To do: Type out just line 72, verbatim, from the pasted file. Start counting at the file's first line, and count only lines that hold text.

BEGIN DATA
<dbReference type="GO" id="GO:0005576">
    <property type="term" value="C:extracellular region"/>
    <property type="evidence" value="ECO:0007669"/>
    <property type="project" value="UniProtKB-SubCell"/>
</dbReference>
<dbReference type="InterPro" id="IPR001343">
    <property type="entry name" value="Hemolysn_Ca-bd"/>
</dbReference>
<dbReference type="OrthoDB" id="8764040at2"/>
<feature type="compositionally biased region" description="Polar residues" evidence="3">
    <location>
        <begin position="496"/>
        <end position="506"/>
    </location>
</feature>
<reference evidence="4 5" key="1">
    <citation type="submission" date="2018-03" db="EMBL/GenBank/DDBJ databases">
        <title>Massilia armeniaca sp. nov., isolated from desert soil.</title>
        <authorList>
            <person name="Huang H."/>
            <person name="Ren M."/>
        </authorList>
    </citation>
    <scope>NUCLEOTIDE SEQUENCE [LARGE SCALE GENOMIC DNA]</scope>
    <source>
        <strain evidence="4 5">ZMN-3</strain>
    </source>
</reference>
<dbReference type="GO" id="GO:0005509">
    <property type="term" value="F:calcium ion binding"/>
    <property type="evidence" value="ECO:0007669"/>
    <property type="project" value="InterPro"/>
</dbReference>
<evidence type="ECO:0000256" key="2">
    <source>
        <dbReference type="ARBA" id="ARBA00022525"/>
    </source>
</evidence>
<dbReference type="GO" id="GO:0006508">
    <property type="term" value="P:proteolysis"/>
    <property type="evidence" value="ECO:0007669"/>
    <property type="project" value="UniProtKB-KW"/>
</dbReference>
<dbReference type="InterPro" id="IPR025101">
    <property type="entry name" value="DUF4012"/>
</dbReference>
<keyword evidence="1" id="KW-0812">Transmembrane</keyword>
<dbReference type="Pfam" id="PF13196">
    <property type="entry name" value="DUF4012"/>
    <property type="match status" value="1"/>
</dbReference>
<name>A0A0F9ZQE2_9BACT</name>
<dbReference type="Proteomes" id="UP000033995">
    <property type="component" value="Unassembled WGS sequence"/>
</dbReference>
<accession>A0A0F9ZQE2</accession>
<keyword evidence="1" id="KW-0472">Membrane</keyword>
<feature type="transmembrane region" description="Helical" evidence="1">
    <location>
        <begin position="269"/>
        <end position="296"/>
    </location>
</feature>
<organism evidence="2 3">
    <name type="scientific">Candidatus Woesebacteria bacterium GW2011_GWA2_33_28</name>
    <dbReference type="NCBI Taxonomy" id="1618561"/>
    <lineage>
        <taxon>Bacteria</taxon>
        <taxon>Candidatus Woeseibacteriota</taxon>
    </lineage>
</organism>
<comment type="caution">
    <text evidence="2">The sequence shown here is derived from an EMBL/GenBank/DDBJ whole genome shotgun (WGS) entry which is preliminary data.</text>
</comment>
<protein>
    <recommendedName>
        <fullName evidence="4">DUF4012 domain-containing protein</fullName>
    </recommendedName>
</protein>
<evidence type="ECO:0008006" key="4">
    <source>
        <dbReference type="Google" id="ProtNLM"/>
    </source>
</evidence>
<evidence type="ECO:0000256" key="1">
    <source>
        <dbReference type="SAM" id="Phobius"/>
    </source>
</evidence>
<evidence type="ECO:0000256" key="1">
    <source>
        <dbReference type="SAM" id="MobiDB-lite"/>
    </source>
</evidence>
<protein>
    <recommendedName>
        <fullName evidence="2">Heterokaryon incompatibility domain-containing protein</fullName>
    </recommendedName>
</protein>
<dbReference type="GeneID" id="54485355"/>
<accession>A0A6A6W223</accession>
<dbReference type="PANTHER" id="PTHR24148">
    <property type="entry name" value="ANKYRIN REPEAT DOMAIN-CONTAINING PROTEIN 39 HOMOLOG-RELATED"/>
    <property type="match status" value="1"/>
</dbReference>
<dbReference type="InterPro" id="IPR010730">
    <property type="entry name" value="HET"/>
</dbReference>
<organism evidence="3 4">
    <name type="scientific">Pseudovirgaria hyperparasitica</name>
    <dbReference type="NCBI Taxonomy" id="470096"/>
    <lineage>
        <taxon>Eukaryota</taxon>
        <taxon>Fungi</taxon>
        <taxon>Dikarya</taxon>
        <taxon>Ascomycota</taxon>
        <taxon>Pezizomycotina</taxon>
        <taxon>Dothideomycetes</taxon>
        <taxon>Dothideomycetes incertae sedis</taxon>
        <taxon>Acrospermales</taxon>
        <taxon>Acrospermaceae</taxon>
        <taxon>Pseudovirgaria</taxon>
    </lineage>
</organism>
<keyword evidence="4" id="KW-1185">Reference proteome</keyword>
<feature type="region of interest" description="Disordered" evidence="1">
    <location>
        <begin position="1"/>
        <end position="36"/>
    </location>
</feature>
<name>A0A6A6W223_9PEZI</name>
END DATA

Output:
<comment type="caution">